Sei sulla pagina 1di 2

Brief communication

Regional expression of cold urticaria

Arthur S. Kurtz, MD, and Allen P. Kaplan, MD Stony Brook, N.Y.

Idiopathic cold urticaria is associated with pruritus, erythema, and swelling after exposure to a cold stim- ulus. In the typical case it is confined to portions of the body that have contacted the cold, such as when cold objects are touched, exposed to the wind, or in swimming. Any part of the body can react, given a suitable stimulus. In this article, we report an unusual patient with cold urticaria in which cold exposure causes hives in a localized region of the body and the ice-cube test is positive only in that area.


A 47-year-old white man presented with a 2-year history of local urticaria when he was exposed to the cold. For example, a windy, rainy day would typically cause facial redness, pruritus, and hive formation. He could not recall a similar reaction on any other part of his body. Oral mu- cocutaneous swelling could not be elicited by ingestion of iced beverages, and he could swim in cold water as long as he kept his head out of the water. The patient's urticaria was never generalized, he had never experienced any other form of urticaria, and there was no past history of atopy. Physical examination revealed no abnormalities. When an ice-cube test was applied to the forehead, a typical wheal was observed in 3 to 6 minutes (Fig. 1). This could be reproduced any place on his forehead, face, or on the lower neck, and no response could be elicited on the chest, back, arms, legs, or shoulders. The face, neck, and upper ex- tremities were minimally tanned. Laboratory examination revealed no evidence of cryoglobulins or cold agglutinins, and the sedimentation rate, antinuclear antibodies, blood count, urinalysis, serology, and complement levels were normal. Treatment with cyproheptadine hydrochloride, at 16 mg/day in divided doses, elicited a striking decrease in his symptoms within 72 hours and markedly diminished his ice-cube test. Sixteen months after initial evaluation, the patient reported a significant diminution of symptoms while he was taking cyproheptadine. When he stopped the med- ication for a short duration, a return of the urticaria in its original distribution and magnitude was noted.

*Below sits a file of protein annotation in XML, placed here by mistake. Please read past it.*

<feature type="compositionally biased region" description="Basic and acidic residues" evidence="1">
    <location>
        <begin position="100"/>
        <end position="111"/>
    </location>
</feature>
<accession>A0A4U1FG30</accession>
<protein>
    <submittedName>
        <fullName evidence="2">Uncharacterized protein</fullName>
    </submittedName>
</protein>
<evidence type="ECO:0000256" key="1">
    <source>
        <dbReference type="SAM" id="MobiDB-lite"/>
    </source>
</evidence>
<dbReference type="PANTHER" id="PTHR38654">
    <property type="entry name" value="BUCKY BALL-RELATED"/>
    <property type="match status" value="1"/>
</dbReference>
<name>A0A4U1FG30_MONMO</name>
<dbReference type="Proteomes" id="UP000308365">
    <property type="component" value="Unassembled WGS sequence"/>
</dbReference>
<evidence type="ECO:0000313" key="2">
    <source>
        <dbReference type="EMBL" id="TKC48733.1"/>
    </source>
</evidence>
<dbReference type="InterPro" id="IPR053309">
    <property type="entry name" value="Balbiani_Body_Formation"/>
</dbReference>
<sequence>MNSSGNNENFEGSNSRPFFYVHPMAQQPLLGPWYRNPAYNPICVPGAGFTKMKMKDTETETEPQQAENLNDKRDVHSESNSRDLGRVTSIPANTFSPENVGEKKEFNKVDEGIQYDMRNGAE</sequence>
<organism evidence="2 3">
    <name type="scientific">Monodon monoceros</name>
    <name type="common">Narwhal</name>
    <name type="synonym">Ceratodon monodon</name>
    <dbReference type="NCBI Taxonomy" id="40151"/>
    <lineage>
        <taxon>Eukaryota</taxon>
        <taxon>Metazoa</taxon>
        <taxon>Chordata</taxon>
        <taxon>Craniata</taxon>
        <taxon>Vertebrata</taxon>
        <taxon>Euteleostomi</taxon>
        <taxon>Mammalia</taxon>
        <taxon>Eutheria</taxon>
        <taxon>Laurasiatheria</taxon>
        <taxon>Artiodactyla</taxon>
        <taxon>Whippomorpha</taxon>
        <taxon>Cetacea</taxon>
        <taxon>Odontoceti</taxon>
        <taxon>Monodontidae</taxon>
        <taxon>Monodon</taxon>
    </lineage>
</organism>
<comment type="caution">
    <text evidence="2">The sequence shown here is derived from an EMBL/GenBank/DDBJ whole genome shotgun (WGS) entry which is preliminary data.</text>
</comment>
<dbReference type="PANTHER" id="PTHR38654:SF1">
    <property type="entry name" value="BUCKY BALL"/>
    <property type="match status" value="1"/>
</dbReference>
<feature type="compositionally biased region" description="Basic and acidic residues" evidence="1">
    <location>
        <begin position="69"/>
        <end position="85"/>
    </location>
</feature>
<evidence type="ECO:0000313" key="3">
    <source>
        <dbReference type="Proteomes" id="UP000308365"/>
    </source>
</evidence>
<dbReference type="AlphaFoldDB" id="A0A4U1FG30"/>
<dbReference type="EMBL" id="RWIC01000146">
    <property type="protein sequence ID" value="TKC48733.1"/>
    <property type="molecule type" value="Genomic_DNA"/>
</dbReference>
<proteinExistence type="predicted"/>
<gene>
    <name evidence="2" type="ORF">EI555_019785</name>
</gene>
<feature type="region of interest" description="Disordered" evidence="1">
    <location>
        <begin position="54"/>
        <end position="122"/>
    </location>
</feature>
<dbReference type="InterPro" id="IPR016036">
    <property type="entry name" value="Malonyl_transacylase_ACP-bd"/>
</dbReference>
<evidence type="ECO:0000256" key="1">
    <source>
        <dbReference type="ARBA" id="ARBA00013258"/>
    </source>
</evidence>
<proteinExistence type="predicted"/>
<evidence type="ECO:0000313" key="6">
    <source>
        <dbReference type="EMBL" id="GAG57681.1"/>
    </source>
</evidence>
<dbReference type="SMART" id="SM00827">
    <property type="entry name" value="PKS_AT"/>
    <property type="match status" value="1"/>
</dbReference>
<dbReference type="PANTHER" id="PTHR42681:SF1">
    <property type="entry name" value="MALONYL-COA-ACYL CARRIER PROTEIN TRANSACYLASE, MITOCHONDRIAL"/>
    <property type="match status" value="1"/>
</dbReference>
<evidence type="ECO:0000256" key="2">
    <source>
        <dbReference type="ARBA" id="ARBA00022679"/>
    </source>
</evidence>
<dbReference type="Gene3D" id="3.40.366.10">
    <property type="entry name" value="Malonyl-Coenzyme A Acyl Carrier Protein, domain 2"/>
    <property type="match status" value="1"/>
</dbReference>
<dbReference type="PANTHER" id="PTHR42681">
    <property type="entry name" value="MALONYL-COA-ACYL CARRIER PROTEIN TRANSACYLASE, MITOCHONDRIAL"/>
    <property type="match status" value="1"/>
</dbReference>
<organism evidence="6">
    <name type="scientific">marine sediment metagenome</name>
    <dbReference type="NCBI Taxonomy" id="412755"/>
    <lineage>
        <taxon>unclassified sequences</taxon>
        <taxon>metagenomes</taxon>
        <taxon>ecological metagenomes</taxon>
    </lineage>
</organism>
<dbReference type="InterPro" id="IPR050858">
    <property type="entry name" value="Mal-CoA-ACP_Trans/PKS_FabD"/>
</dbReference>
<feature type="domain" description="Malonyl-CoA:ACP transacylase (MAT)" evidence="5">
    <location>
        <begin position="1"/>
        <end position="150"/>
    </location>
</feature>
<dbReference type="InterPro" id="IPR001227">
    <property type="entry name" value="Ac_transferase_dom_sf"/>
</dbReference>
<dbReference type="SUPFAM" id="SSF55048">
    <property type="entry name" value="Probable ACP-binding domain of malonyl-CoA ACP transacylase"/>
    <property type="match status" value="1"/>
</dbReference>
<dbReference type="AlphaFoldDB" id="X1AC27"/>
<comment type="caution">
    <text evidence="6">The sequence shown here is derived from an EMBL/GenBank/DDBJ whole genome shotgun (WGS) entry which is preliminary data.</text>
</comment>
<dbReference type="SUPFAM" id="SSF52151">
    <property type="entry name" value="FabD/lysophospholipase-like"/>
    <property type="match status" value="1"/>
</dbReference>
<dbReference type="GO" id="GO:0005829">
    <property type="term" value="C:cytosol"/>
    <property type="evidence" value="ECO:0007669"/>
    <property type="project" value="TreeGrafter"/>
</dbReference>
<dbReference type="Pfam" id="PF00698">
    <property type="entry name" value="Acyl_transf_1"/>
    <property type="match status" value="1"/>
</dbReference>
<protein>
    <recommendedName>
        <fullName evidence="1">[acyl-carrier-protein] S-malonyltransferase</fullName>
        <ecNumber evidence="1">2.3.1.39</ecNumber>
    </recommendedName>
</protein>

From the Division of Allergy, Rheumatology, and Clinical Im- munology, The Department of Medicine, State University of New Yorkat Stony Brook Health Sciences Center, Stony Brook, N.Y. Reprint requests: Allen P. Kaplan, MD, Department of Medicine, SUNY at Stony Brook Health Sciences Center, Stony Brook, NY 11794.



FIG. 1. Positive ice-cube test applied to the forehead of the patient. The test was positive at any site on his face, equivocal on the neck, and negative elsewhere.


The pathogenesis of cold urticaria is not understood in detail, although some of the requirements for hive development have been determined. Cold urticaria has been associated with the release of mediators from cutaneous mast cells during the warming phase after a region has been chilled in both in vitro~and in vivo2 models. These include histamine, neutrophil chemo- tactic factor, eosinophilotactic peptides, prostaglandin D2, platelet factor 4, and platelet-activating factor. In some patients, an antibody-mediated mechanism has been demonstrated. Passive transfer studies have con- firmed that most of these cases are IgE dependent3 and, less commonly, IgM mediated.4. ~However, it is not yet known how IgE or IgM can confer cold sen- sitivity on an otherwise normal mast cell. A variety of cold-induced syndromes that are vari-